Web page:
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Unnamed and Unsurveilled | Tom Thor Buchanan
"An Internet for the People: The Politics and Promise of craigslist by Jessa Lingel. Princeton University Press, 208 pages."
book  review  internet  business-model  culture 
yesterday by tsuomela
Back to the Future by Peter Thiel | Articles | First Things
"The Decadent Society: How We Became the Victims of Our Own Success by ross douthat avid, 272 pages, $27"
book  review  futures  culture  declension-narrative  decadence 
5 days ago by tsuomela
The Tragedy of the Yale Commons | The New Republic
"How private equity baron Stephen Schwarzman has steamrolled our civic culture"
school(Yale)  finance  civic  culture 
9 weeks ago by tsuomela
The New Tech Culture Wars | Dissent Magazine
"In our extremely online political times, content moderators have been cast as central players in the fight for democracy, whether as its antagonists or its delinquent guardians."
books  review  social-media  culture 
12 weeks ago by tsuomela
In praise of cultural elitism | The Spectator
"We have become so tolerant of each other’s taste that taste no longer matters."
culture  crticism  reviews  taste  aesthetics 
september 2019 by tsuomela
Radiation Nation | Columbia University Press
"On March 28, 1979, the worst nuclear reactor accident in U.S. history occurred at the Three Mile Island power plant in Central Pennsylvania. Radiation Nation tells the story of what happened that day and in the months and years that followed, as local residents tried to make sense of the emergency. The near-meltdown occurred at a pivotal moment when the New Deal coalition was unraveling, trust in government was eroding, conservatives were consolidating their power, and the political left was becoming marginalized. Using the accident to explore this turning point, Natasha Zaretsky provides a fresh interpretation of the era by disclosing how atomic and ecological imaginaries shaped the conservative ascendancy. Drawing on the testimony of the men and women who lived in the shadow of the reactor, Radiation Nation shows that the region's citizens, especially its mothers, grew convinced that they had sustained radiological injuries that threatened their reproductive futures. Taking inspiration from the antiwar, environmental, and feminist movements, women at Three Mile Island crafted a homegrown ecological politics that wove together concerns over radiological threats to the body, the struggle over abortion and reproductive rights, and eroding trust in authority. This politics was shaped above all by what Zaretsky calls "biotic nationalism," a new body-centered nationalism that imagined the nation as a living, mortal being and portrayed sickened Americans as evidence of betrayal. The first cultural history of the accident, Radiation Nation reveals the surprising ecological dimensions of post-Vietnam conservatism while showing how growing anxieties surrounding bodily illness infused the political realignment of the 1970s in ways that blurred any easy distinction between left and right."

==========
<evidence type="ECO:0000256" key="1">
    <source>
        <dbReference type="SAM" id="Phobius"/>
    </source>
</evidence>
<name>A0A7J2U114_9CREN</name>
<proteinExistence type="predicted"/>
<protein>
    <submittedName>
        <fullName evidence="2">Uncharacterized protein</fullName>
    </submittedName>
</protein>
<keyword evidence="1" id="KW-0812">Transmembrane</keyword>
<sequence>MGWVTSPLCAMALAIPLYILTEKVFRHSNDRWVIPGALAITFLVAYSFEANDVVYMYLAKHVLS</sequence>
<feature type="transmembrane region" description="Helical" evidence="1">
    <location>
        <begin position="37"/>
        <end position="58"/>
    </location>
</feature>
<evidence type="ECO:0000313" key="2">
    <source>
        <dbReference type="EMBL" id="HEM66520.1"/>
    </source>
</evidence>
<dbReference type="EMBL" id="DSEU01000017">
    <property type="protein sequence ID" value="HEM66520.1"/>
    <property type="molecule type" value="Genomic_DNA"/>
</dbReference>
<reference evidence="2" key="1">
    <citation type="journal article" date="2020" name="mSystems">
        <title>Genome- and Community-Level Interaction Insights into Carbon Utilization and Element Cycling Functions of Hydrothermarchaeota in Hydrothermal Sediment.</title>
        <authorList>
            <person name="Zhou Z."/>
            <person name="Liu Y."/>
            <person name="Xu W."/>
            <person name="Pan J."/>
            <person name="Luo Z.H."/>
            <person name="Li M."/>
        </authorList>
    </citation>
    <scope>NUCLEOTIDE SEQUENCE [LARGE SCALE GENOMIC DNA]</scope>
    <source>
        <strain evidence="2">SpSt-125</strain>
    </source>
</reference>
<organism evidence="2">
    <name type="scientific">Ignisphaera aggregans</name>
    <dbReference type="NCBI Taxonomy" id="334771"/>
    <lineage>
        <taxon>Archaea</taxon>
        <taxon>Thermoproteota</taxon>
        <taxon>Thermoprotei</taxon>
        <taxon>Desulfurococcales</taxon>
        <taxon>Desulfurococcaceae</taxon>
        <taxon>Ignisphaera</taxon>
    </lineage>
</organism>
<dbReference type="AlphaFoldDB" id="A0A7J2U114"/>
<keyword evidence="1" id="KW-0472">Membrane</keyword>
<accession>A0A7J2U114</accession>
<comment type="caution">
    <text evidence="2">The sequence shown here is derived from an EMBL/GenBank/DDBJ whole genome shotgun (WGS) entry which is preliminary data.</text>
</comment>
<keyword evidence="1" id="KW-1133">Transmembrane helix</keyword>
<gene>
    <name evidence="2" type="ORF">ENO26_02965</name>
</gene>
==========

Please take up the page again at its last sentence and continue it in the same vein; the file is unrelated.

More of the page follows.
book  publisher  nuclear  energy  disaster  culture  1970s  history 
august 2019 by tsuomela
Virtue and Vice in an Age of Addiction | The American Conservative
"The Age of Addiction: How Bad Habits Became Big Business, David T. Courtwright, Belknap Press, 336 pages Addicted to Lust: Pornography in the Lives of Conservative Protestants, Samuel L. Perry, Oxford University Press, 288 pages"
books  review  addiction  capitalism  culture  pornography  religion 
july 2019 by tsuomela
First Men and Original Sins - Image Journal
"Faith and the American Space Program Kendrick Oliver. To Touch the Face of God: The Sacred, the Profane, and the American Space Program, 1957–1975. Johns Hopkins, 2013. Catherine L. Newell. Destined for the Stars: Faith, Future, and America’s Final Frontier. Pittsburgh, 2019. First Man. Directed by Damien Chazelle. Universal/Amblin/DreamWorks, 2018."
books  review  space  religion  history  culture  experience  grief  faith